More than a decade after the worst global financial crisis since the Great Depression, the U.S. economy now sits high amid a period of low unemployment and low inflation. In an October speech, Jerome H. Powell, the Federal Reserve chairman, touted economic forecasts as having a “remarkably positive outlook.” Still, many shippers and businesses are uncertain how the path to sustainable growth will look as numerous challenges to supply chains persist.
2019 Freight Market Snapshot
For shippers, 2018 was a year marked by tight capacity and increasing freight costs. Boosted by a consumer recovery that began in 2017, supply chain operations were further compounded as the trucking industry adjusted to the electronic logging device mandate that went into effect last December.
Even as trucking employment reached a record-high in the third quarter of 2018, freight capacity struggled to meet demand on the road. After a year of robust growth, however, the economy at large may finally be entering a relatively calm period that could persist through 2019. While spot rates may not return to the levels seen in 2016 in the coming year, prices may reflect a more even temper of the economy.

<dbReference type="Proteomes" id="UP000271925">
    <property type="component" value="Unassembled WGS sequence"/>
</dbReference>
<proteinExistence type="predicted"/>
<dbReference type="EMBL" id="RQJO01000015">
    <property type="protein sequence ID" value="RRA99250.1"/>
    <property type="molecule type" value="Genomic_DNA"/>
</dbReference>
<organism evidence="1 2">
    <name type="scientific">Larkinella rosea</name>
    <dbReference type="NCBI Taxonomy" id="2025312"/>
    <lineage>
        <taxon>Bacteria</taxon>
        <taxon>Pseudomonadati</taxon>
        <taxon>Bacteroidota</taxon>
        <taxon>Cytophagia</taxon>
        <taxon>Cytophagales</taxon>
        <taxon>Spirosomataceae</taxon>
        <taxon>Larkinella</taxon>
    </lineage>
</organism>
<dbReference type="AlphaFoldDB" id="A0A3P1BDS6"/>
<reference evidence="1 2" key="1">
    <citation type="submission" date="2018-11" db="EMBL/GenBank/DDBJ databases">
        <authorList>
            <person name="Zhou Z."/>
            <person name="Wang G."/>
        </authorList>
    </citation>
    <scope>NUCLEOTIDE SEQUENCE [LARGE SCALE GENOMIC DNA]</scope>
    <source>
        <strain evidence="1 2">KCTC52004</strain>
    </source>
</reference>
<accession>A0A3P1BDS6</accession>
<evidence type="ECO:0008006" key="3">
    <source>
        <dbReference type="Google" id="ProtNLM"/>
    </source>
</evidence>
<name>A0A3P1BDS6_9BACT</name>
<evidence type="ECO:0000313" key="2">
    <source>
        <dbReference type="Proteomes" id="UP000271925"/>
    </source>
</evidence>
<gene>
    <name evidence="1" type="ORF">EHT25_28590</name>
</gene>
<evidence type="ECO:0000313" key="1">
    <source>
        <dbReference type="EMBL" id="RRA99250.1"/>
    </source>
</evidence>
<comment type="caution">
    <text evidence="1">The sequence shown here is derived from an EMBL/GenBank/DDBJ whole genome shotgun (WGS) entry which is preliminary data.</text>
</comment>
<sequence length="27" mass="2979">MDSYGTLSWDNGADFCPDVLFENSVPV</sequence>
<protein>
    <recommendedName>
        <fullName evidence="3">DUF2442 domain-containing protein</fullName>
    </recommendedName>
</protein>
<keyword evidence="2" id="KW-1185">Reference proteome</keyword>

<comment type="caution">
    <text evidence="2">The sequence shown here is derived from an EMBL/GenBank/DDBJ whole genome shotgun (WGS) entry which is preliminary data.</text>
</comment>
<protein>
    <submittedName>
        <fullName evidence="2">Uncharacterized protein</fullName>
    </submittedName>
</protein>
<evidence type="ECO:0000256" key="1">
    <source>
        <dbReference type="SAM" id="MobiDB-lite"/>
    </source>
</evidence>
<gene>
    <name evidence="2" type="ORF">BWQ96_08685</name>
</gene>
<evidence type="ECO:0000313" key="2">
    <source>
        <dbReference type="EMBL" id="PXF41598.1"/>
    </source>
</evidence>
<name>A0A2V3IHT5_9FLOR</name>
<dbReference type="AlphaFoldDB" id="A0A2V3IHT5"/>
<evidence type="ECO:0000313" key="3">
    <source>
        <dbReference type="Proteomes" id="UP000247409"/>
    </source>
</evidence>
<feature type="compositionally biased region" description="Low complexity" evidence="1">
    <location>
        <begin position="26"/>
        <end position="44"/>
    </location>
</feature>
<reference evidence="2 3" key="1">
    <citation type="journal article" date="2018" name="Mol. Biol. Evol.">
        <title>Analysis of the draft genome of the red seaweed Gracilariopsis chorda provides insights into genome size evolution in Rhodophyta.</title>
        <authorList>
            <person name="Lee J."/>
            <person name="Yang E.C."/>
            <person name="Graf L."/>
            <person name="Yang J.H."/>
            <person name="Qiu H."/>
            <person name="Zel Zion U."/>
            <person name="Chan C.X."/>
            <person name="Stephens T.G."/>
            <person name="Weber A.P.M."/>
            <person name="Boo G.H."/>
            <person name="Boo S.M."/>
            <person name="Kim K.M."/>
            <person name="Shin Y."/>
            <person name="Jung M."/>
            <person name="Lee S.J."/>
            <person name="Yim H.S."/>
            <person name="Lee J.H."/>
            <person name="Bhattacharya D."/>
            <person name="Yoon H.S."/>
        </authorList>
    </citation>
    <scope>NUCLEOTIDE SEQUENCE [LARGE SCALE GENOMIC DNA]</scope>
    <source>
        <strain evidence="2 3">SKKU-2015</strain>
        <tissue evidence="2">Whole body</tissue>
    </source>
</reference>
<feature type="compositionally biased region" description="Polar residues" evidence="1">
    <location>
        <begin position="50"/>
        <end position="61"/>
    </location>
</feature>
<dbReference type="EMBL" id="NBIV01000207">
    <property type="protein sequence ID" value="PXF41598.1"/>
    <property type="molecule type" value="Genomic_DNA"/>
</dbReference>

Nonetheless, there are still challenges and forces at play that could lead to supply chain disruptions in the coming year.
Global Uncertainties Still Lie Ahead
Foremost, the state of international trade relations has been evolving throughout the year. Though Canada, Mexico and the U.S. have made progress in terms of a trilateral agreement, there have been very few breakthroughs with China.
As the largest trade partner with the U.S., the increasing costs of international trade have and will continue to add financial burdens on supply chains.
Preparing For The Year Ahead
In little more than a month, the new year will begin and many of the same challenges faced by shippers and carriers in 2018 will still be prevalent. The driver shortage will continue for the foreseeable future. And if the economy continues to drive forward in a positive direction, capacity and pricing will still be a primary hurdle to deal with. On the other hand, rising interest rates may force many businesses to slow down on investments and growth which could take pressure off capacity.
While there may be more room to breathe, consider what has worked and what has not worked this year. Have discussions with service providers to identify the areas they can help you excel at the most and always keep the lines of communication going back and forth.